Search
Location
Book Food Experiences
Location
¥

Japanese Wine

(6)
While the culture of winemaking in Japan is relatively young, the variety of climates and prevalence of small-batch winemakers in Japan makes for a breeding ground for innovation, untethered by the laws of tradition.
Filter
Direct from Producer
Wine Type
Red
White
Rose
Sparkling Wine & Champagne
Year of Harvest
After 2010
2000-2009
1990-1999
1980-1989
1979 or earlier
Price
¥0 - ¥2500
¥2500 - ¥5000
¥5000 - ¥10000
¥10000+
Shipping
Free Shipping
Producer
Nissin
Yamadai
Matsuo
Sugihara Shoten
Yuya Murata
Tadashi Sugiyama
Satomi Maeshima
Kazuaki Takahashi
Norio Imura
Naganori Mori
Hyozaemon
Kimura Brewery
Akita Brewery
Ryoseki Brewery
Tomiya Shoten
Sanyo Coffee
Sapporo Beer
Aoba Foods
Ito Pickles Shop
Daisen Sono LLC
Inaniwa Udon Hanbai Co.
Kobayashi Ichizo Shoten
Komachi no Kuni Tezukuri Kobo Co.
Kamuro no Megumi Co.
Tentatsu
Region
Aichi
Akita
Aomori
Chiba
Ehime
Fukui
Fukuoka
Fukushima
Gifu
Gunma
Hiroshima
Hokkaido
Hyogo
Ibaraki
Ishikawa
Iwate
Kagawa
Kagoshima
Kanagawa
Kochi
Kumamoto
Kyoto
Mie
Miyagi
Miyazaki
Nagano
Nagasaki
Nara
Niigata
Oita
Okayama
Okinawa
Osaka
Saga
Saitama
Shiga
Shimane
Shizuoka
Tochigi
Tokushima
Tokyo
Tottori
Toyama
Wakayama
Yamagata
Yamaguchi
Yamanashi
Dietary Restriction
Gluten-free
Halal
Kosher
Pescetarian
Vegan
Vegetarian
Apply Filters
Clear All Filter

Buy Japanese Wine Online

The meticulous attention to detail that’s central to Japanese craftsmanship has come to define the nation’s attitude towards fruit, like gift melons that go for a hundred dollars, luxury packs of white strawberries, and grapes that are so sweet that they taste like candy. It’s no wonder that the country has developed a taste for winemaking, with 45 of Japan’s 47 prefectures producing the beverage, according to the Japan External Trade Organization (JETRO).

Yamanashi prefecture, in particular, is accountable for over 25% of Japan’s grapes, creating a climate that’s literally ripe for winemaking. Yamanashi produces about half of the Japanese wine on the market, the most of any prefecture. If you’re wondering where to buy Japanese wine or which Japanese wine brands to go for, Yamanashi is a great starting point. In fact, Yamanashi was the first prefecture to produce domestic wine.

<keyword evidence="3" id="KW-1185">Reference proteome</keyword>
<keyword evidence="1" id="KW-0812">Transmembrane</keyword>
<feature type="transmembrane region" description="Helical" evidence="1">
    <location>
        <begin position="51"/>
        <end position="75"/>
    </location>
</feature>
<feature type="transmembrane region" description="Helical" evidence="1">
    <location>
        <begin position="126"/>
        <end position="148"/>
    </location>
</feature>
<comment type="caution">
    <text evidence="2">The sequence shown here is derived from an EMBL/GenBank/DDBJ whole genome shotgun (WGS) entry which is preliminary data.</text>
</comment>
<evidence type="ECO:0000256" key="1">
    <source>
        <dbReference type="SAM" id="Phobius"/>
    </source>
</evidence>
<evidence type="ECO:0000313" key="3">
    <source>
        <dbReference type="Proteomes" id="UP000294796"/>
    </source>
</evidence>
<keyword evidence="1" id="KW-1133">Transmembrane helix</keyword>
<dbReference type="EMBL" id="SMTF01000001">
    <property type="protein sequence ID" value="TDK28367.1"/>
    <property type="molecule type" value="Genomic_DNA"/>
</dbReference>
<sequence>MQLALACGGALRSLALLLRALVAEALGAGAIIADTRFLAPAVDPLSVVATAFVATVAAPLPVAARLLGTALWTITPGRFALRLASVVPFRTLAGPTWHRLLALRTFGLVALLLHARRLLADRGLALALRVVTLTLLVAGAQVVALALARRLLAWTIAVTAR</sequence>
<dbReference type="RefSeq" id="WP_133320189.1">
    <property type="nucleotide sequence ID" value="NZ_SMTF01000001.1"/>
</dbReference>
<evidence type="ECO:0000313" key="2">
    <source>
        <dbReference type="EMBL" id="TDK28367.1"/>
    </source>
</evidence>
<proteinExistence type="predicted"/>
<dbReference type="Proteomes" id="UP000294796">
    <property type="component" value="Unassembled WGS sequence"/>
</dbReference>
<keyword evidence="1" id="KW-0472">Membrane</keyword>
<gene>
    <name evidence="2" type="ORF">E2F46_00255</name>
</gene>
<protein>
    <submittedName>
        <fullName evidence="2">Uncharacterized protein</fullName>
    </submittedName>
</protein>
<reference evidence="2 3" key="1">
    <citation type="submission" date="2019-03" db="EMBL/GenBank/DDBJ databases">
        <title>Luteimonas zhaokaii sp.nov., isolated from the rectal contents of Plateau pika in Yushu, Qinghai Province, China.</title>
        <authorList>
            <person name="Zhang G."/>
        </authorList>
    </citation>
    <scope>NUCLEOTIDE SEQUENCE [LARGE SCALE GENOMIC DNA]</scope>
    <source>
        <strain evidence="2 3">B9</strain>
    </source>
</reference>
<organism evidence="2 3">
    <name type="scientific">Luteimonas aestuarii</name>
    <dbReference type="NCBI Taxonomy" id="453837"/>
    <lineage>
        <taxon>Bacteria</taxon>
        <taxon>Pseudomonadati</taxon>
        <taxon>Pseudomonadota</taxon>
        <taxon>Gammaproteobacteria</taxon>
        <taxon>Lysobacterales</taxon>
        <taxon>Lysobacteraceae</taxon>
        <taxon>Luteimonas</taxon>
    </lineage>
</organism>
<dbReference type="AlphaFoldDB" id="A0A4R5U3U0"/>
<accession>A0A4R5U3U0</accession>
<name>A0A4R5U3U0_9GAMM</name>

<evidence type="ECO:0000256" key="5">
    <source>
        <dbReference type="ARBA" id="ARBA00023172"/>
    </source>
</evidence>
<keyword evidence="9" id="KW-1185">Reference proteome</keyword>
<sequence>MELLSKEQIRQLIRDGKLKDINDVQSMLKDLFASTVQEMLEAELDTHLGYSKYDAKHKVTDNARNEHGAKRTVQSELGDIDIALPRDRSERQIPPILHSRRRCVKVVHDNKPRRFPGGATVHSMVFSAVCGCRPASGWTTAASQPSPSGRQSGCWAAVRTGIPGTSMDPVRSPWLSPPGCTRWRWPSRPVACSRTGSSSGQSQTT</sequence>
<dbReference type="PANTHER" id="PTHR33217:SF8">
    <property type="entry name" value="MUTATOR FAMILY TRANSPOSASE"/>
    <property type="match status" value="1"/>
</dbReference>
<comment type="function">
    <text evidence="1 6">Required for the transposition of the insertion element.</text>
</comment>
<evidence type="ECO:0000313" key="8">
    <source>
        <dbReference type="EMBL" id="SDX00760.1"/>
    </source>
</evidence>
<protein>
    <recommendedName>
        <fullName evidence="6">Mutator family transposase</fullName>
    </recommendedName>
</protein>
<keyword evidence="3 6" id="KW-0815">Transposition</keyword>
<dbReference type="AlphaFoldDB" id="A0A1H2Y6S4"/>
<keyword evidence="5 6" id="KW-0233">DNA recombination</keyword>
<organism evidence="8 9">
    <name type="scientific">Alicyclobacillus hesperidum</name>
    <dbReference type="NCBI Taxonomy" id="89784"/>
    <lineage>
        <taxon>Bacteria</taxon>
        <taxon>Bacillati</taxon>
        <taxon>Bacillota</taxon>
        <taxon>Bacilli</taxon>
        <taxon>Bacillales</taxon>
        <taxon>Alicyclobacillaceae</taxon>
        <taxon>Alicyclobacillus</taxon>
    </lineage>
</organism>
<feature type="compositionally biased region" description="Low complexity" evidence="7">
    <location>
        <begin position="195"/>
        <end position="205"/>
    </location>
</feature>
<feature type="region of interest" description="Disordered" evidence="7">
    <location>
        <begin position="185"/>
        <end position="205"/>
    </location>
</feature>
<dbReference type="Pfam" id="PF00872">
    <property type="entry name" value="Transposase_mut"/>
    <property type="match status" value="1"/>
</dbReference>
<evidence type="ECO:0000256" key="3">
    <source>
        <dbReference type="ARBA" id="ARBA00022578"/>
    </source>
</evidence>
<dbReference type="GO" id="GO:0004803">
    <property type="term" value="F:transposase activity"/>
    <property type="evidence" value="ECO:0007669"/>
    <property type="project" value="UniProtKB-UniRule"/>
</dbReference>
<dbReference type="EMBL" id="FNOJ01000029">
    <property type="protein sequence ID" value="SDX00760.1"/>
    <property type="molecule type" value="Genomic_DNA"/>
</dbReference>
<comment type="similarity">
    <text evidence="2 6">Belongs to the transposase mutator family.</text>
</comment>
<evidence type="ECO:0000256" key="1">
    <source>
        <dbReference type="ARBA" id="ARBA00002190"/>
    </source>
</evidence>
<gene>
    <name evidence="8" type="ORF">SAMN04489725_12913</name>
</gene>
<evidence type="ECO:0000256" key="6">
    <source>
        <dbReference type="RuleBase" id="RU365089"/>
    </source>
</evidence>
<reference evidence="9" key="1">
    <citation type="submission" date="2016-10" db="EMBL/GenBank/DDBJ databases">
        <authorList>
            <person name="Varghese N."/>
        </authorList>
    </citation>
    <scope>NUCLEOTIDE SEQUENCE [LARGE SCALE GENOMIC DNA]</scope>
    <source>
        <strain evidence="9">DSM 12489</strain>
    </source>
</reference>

Wine was introduced to the Japanese by Portuguese missionaries in the 16th century but, according to the Japan Wineries Association, production of the beverage didn’t take off until the 1870s when the first Japanese wine company was established in Yamanashi by two men who had just returned from studying winemaking in France.

Of course, for those looking to shop for Japanese wine, there are a wide variety of Japanese wine brands from other prefectures. Many of the over 300 wineries in Japan are small-batch producers, leading to an interesting range of Japanese wines. In particular, the cooler climates of Hokkaido and Nagano prefectures, also located in central Japan, have been popular breeding grounds for winemakers in recent years.

It goes without saying that the best wine with Japanese food would be Japan-made wines. With the immense diversity of Japanese wines, made from both indigenous grape varieties, cross-bred types, and specialty grapes like Chardonnay which originated in France; there is a perfect wine pairing for every Japanese dish. With the delicate and subtle nature of Japanese cuisine, equally delicate and nuanced Japanese wine is the perfect match.

With a variety of wines from Nagano, Hokkaido, and beyond; buy Japanese wines right here on Japan’s one-stop food platform. And speaking of Japanese wines, if you’re interested in the so-called “rice wine” nihonshu (not technically a wine, as its production is more akin to beer brewing), we also have a section for Japanese sake, as well. For umeshu plum wine (another misleading moniker) and other boozy delights, check out our range of other alcoholic beverages.